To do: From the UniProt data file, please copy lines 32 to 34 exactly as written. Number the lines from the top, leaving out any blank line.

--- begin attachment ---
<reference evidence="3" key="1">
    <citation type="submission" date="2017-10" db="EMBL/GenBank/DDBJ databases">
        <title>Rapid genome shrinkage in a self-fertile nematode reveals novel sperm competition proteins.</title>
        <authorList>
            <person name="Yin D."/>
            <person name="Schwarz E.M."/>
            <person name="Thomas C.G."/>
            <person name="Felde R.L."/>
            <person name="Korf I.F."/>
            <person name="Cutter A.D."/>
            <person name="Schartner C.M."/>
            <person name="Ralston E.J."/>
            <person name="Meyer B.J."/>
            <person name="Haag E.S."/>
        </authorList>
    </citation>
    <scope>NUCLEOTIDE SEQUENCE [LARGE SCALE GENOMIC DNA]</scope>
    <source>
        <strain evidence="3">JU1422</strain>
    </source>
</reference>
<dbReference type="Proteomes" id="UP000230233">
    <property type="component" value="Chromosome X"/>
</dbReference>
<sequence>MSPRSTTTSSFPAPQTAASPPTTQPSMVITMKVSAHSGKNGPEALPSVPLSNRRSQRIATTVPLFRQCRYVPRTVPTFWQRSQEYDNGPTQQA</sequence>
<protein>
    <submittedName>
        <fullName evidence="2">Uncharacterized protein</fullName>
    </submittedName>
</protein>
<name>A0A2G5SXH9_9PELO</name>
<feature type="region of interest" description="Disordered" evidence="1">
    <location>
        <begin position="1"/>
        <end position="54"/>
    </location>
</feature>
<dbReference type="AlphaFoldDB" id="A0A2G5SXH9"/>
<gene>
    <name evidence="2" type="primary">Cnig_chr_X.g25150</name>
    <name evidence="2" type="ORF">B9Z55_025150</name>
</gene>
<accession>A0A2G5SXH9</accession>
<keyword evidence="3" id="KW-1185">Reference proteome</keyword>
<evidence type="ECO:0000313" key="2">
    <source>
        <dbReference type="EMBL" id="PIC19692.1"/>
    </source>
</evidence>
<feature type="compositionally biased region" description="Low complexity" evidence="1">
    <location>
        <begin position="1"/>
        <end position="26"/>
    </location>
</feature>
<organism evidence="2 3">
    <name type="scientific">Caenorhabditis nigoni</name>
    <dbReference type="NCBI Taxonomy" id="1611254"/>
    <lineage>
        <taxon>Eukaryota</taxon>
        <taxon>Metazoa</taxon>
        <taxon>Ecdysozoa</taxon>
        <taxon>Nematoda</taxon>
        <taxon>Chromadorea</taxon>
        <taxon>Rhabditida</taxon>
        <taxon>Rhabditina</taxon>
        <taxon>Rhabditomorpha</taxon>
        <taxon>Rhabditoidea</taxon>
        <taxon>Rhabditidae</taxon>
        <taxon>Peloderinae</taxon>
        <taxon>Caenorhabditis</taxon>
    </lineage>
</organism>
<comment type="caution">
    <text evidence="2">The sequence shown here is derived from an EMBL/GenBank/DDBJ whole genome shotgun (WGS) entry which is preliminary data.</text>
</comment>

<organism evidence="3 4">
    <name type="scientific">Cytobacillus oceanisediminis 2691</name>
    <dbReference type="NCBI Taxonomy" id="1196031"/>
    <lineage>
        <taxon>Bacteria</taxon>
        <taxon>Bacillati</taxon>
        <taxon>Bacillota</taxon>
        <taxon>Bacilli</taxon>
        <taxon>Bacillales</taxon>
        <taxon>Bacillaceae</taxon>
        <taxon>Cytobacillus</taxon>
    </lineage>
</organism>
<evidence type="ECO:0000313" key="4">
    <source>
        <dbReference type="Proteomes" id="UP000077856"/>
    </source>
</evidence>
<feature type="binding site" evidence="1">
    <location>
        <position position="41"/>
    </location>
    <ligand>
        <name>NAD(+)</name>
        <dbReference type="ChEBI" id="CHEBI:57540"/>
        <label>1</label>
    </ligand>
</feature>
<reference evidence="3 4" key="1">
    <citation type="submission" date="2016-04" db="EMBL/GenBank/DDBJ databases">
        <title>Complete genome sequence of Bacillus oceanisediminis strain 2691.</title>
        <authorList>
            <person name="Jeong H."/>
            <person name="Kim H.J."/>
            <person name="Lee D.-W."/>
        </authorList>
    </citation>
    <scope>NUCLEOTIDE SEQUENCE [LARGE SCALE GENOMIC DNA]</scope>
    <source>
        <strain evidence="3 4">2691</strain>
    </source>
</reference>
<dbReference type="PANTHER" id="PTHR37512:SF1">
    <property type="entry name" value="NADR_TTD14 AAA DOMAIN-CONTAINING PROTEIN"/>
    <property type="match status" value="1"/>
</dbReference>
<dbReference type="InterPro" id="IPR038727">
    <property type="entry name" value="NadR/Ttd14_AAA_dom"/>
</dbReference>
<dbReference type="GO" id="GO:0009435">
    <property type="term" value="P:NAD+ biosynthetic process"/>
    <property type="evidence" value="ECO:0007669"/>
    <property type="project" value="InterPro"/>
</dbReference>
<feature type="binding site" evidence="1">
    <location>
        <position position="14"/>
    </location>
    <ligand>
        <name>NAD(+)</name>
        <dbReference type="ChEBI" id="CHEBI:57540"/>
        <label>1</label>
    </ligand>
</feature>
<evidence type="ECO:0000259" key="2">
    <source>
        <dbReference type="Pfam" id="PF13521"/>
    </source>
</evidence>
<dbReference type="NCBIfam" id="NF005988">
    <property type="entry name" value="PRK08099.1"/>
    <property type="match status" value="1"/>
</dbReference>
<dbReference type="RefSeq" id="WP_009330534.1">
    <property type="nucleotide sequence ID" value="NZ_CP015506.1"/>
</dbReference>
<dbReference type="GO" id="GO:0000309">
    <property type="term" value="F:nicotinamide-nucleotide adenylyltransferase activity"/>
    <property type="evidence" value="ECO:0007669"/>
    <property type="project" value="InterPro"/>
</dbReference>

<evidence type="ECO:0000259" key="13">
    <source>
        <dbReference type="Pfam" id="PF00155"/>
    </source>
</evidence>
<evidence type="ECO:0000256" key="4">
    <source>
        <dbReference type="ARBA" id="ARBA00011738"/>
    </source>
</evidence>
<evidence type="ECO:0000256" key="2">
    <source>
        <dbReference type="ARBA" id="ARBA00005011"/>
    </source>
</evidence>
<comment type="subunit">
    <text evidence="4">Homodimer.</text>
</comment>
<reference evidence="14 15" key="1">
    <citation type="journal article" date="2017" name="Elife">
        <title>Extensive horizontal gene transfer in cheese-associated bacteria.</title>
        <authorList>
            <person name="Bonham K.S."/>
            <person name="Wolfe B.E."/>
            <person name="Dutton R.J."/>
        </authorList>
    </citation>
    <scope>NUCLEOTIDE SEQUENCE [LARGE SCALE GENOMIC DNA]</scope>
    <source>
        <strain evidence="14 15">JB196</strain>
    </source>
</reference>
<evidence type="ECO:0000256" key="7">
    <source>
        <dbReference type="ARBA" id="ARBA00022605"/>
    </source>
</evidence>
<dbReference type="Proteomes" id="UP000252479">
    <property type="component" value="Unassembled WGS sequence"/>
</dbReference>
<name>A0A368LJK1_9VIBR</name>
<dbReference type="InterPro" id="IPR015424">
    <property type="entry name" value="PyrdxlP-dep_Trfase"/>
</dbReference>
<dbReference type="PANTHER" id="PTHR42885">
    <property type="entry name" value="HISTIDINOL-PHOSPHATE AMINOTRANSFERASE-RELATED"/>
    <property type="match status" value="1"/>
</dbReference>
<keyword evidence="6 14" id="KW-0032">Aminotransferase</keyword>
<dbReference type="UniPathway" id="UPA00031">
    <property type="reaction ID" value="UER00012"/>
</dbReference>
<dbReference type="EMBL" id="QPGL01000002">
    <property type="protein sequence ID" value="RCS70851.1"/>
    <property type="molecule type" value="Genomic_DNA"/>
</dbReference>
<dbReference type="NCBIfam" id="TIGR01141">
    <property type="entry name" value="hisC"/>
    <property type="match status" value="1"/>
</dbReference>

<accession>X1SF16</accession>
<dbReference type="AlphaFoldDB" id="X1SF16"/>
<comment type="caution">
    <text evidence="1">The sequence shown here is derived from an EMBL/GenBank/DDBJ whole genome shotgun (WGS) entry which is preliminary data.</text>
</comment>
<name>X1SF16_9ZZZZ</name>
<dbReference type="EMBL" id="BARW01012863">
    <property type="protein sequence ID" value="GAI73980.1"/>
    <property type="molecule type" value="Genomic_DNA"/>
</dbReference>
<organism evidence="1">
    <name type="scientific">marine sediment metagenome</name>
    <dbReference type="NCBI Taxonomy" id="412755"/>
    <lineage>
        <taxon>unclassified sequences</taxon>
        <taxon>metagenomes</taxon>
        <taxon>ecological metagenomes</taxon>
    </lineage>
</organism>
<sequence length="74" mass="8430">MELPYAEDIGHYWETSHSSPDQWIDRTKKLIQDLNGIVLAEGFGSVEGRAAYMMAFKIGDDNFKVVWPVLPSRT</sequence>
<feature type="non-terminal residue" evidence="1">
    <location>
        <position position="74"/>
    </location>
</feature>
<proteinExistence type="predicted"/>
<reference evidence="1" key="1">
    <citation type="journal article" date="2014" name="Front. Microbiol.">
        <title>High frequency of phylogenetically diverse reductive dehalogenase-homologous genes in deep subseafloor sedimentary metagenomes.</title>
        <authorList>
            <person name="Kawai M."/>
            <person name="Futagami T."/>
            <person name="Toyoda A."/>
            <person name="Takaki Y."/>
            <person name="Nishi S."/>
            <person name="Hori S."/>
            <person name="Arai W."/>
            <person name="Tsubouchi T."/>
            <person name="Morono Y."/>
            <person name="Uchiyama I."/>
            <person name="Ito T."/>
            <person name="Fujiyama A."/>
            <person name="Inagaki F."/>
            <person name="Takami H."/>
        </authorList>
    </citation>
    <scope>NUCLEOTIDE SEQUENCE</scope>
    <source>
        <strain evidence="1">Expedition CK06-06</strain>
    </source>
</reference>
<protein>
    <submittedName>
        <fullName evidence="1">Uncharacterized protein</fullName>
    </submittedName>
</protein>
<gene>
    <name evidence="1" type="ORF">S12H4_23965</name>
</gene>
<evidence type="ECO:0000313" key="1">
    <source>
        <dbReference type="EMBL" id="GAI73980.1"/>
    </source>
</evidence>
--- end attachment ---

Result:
<feature type="region of interest" description="Disordered" evidence="1">
    <location>
        <begin position="1"/>